If anything demonstrates the enduring attraction of shopping in person, it’s the rise of the pop-up store. Almost everywhere you go, if there’s an opportunity for a brand, retail chain or entrepreneur to reach new customers, a pop-up will have landed. And, as big retail events like Black Friday and Christmas become increasingly popular, more pop-ups are arriving to add excitement to the retail scenery. The excitement also spans far beyond the high street, with temporary and novel offerings, from food to fashion, popping up at concerts and music festivals across the country.
Whether it’s our most familiar retailers such as Tesco, which has opened pop-up outlets around the UK for its ‘Finest’ brand in the run-up to Christmas, or premium brands like Moet and Chandon, which recently opened a winter bar pop-up in London, they offer eye-catching opportunities to build useful sales spikes.
For consumers and retailers alike, this spontaneity is a big part of the attraction. They meet a consumer need for new experiences and give retailers of all kinds the flexibility to engage with customers. The huge diversity of pop-up stores is driven by a mixture of brand strategy, product specialisation and the sheer innovative creativity of retailers. But something they all have in common is a need for connectivity – both directly to the internet, and a wider corporate network in the form of a wireless wide area network (WWAN). Whether it’s a requirement as fundamental as processing payments or a way to enable cutting edge IoT applications, without it, the modern pop-up wouldn’t be practical.
But, for most pop-ups, waiting for a traditional wired connection to be installed doesn’t meet their needs. It’s a process that can be too slow, too expensive or simply can’t happen because where their store is located means they are ‘off grid’.
Mobile-based network connectivity has provided the answer, with advancements in 4G LTE edge networking solutions and the arrival of 5G expanding the possibilities for a diverse array of new stores to pop-up. And by implementing a connectivity strategy that focuses on cost, flexibility and control, retailers can not only ensure they are online when the first customer walks in, but they have a solution which is as versatile as the pop-up concept itself. Here are three considerations from Cradlepoint to help retailers bring a successful pop-up online:
1. Cost-Effective Connectivity
Pop-up and temporary networks must be cost-effective to be justified. IT staff need to be able to deploy, manage, and troubleshoot these networks remotely with as little impact on staff and finances as possible. Data usage can also be a concern for organisations that choose a mobile service as their source of connectivity. Each location’s data needs may change from month to month, so a cost-effective solution must allow for real-time monitoring of data usage. For example, organisations with multiple pop-ups should have a 4G LTE plan that allows for data pooling across the network to better utilise allotted data and prevent outages.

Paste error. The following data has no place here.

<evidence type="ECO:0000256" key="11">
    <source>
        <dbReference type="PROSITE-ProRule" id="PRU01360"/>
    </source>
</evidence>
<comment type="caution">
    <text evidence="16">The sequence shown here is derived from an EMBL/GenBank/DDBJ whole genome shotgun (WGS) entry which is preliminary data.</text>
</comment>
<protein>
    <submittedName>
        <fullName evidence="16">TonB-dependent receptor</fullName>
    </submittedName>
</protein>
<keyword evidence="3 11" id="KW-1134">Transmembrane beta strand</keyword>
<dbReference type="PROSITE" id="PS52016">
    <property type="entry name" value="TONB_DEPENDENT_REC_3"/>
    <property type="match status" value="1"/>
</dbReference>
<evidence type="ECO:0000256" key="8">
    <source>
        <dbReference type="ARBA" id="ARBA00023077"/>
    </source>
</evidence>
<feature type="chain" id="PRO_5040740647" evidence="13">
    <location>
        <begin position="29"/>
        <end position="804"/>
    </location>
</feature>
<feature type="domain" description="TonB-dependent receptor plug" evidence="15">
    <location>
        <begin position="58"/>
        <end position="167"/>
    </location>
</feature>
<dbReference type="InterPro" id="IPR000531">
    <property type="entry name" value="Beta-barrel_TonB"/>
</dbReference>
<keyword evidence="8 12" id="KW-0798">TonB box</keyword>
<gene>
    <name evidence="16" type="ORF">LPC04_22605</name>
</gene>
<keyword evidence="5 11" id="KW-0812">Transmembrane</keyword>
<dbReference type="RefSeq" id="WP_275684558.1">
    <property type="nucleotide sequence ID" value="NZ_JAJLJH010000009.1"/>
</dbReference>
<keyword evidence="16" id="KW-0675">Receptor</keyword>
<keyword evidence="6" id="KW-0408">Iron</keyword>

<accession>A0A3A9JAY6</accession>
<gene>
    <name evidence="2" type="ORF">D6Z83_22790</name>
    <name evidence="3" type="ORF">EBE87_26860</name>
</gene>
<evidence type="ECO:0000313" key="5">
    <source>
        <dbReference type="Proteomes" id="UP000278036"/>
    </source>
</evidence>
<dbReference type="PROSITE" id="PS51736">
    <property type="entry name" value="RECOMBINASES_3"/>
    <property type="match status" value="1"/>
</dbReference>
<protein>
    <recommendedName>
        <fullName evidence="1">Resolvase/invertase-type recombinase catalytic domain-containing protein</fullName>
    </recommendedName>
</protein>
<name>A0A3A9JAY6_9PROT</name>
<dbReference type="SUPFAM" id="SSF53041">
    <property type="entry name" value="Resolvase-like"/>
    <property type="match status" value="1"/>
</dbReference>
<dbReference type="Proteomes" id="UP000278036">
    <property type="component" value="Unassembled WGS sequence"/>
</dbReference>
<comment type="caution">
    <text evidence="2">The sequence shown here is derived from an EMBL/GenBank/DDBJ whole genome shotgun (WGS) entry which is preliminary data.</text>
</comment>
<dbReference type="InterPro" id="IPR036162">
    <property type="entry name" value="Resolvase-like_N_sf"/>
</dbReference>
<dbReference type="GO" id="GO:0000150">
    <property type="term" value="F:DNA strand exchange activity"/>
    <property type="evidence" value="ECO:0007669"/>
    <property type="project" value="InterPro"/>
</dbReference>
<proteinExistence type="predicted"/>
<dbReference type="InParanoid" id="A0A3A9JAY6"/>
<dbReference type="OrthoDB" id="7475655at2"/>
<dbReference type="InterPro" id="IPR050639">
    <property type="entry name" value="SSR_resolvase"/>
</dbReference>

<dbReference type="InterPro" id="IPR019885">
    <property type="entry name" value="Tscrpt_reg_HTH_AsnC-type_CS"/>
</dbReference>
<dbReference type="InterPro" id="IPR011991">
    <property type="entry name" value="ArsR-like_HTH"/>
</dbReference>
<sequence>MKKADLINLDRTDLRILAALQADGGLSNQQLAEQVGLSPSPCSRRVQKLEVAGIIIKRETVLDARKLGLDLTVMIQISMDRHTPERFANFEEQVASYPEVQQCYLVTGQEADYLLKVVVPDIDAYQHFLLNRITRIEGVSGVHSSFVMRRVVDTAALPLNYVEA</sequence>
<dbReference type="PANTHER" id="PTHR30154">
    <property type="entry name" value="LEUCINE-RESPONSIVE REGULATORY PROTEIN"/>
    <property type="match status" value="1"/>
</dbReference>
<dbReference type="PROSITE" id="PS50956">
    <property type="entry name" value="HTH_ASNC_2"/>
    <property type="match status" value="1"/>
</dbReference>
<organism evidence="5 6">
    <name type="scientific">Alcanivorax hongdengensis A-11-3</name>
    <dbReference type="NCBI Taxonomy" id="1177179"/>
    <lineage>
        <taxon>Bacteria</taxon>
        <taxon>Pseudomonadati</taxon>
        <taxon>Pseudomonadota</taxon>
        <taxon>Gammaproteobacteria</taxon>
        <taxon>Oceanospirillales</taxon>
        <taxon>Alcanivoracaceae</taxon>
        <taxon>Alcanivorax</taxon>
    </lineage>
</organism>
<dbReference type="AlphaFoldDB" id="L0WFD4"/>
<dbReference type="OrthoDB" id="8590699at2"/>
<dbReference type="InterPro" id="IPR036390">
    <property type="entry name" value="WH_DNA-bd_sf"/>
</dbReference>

2. Avoiding Hardware Headaches
In traditional networking environments, management and security functions are executed using expensive and feature-heavy IT hardware. In contrast, the expense and logistical challenges associated with such hardware aren’t compatible with the streamlined execution of a pop-up or temporary deployment. But solutions designed with pop-up retail in mind encompass all-in-one routing platforms, offer built-in redundancy, cloud management, an embedded LTE modem, and software-defined technologies that give retailers the technology infrastructure they need to make the most of these valuable sales opportunities.
3. Keeping in Constant Control
Allowing all network users, devices, data, and endpoints to reside together in the same network environment creates the potential for major security problems. In the past, providing secure access among people, places, and things was achieved through complex network segmentation, access control lists, and Virtual Private Networks (VPNs). These methods worked well for a time, but today’s latency-sensitive applications — such as VoIP and video chat — do not function as well when all traffic must be routed over the VPN, to headquarters, and then to its destination. There also is the inherent security vulnerability in the complexity of managing VPNs.
Today’s mobile-powered networking technologies, however, offer integrated Unified Threat Management (UTM) features that enable direct Internet access from the pop-up location without compromising security.
Despite the opportunities presented by pop-up retail, many businesses will only invest when they have confidence that the infrastructure is available to support them. The biggest point for retailers to remember is that technology is no longer a barrier to the development of a pop-up strategy – in the form of mobile networking, it’s a real enabler. As pop-ups become a bigger selling point for many retailers, and more attractive to consumers, those who can perfect the process of getting their stores online will prosper.